Repo

A Repo, short for repurchase agreement, is issued for the purposes of short term borrowing and is used typically by institutions who trade government securities, such as discount notes or treasury bonds.  Repo's are essentially short term loans taken against collateral and used for a variety of reasons, including liquidity management and speculation.

The repurchase agreement is formed when one party sells, or puts up collateral for a loan, a security to another party and then agrees to buy it back at a predetermined future date and price.  In return, the "buyer", or lender of funds, of the security will receive interest payments for the use of their funds; this interest rate is commonly referred to as the "repo rate".

Most repo transactions are for overnight maturity, but can be of any duration.

Repo Transaction Example


The seller in this example is said to be doing a repo, while the lender of funds is said to be involved in a "reverse repo". 

Repo Transaction Example
 

Repo & The Fed

When used in the reference to the Federal Reserve's repo lending facility, the purpose is slightly different.  The federal reserve repo is basically lending money to increase the reserves of their member banks or decrease money supply in the case of a reverse repo.  Repo's are the Fed's most common form of open market operations and the Fed can get involved with temporary or permanent forms of money supply management.  Repo's are considered as a temporary means of managing liquidity as the bank will be forced to return the funds borrowed and receive their collateral back.  However, the Fed can engage in more permanent measures by actually buying some of these securities back from dealers and adding them to the Federal reserve portfolio.  This will permanently affect the available money supply.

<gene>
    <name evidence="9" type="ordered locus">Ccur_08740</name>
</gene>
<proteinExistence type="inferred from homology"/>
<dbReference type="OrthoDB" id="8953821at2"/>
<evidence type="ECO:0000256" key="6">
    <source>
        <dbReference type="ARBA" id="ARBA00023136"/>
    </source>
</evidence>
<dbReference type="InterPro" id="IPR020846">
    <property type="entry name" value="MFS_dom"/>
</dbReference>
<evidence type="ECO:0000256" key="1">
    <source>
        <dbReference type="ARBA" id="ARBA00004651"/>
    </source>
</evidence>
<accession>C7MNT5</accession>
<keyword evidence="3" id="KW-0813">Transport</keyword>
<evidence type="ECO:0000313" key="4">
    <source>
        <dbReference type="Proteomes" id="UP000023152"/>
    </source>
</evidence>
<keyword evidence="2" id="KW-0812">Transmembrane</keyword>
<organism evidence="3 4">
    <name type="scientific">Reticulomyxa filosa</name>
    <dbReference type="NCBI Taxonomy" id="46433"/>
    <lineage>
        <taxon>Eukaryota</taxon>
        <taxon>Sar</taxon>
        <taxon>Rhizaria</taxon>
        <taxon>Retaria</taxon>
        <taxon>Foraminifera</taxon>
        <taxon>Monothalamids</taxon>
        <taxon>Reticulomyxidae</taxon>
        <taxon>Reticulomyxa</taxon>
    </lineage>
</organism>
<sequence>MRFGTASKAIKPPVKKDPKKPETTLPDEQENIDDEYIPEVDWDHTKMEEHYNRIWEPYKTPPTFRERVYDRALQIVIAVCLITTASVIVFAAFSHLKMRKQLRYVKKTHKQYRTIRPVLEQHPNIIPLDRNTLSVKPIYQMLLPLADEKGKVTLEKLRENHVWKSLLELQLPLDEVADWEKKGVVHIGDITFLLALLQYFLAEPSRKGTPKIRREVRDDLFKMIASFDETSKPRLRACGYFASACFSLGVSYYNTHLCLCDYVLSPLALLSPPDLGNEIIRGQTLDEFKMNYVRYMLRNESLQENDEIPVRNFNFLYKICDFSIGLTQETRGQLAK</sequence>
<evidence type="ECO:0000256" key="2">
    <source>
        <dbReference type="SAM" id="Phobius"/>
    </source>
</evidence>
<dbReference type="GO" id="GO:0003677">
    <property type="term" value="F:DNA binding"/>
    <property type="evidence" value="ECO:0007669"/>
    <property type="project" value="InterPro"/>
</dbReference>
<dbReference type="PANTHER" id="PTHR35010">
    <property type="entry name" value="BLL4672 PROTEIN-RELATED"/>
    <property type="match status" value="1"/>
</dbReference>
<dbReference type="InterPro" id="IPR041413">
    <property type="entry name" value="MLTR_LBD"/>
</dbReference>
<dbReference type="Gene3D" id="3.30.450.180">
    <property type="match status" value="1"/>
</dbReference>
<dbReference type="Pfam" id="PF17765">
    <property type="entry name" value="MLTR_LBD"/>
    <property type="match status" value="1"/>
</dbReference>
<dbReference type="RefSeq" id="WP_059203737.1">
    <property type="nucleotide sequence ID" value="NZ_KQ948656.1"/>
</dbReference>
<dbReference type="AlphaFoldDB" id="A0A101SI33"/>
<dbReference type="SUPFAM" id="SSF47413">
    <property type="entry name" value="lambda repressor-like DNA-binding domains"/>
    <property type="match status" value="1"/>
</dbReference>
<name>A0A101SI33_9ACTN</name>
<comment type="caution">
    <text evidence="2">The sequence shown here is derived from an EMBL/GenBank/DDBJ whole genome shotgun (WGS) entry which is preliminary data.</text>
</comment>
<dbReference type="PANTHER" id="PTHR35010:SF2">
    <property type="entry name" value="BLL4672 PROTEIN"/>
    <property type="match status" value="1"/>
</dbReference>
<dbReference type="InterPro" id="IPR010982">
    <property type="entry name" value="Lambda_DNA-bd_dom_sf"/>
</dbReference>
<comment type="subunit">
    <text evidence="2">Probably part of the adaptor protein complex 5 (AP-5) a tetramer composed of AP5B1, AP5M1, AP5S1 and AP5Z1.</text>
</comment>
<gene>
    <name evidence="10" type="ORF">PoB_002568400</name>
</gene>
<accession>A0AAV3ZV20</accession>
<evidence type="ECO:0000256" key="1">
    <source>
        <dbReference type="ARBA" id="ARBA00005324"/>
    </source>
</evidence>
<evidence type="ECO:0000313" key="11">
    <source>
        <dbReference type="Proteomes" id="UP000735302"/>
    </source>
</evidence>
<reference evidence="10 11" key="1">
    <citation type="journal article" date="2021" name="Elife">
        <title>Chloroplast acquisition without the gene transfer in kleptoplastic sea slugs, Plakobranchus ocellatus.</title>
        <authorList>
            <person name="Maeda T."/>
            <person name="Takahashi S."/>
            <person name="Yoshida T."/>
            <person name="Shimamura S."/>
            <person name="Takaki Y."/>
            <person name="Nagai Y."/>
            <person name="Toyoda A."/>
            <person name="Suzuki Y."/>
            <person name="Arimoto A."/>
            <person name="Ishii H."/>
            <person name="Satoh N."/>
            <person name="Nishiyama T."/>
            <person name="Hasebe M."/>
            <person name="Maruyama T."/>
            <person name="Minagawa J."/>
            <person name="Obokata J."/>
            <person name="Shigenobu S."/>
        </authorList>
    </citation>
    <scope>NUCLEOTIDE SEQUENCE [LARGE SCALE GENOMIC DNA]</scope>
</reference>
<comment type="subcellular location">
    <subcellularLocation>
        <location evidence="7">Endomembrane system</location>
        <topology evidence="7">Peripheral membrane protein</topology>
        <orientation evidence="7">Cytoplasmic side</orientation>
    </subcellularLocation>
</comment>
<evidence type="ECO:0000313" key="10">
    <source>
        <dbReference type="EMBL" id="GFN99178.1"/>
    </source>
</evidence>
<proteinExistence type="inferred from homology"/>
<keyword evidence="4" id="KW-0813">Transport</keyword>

The repo activity through the fed can have a term to maturity of overnight, up to 65 business days but usually less than 14 days.


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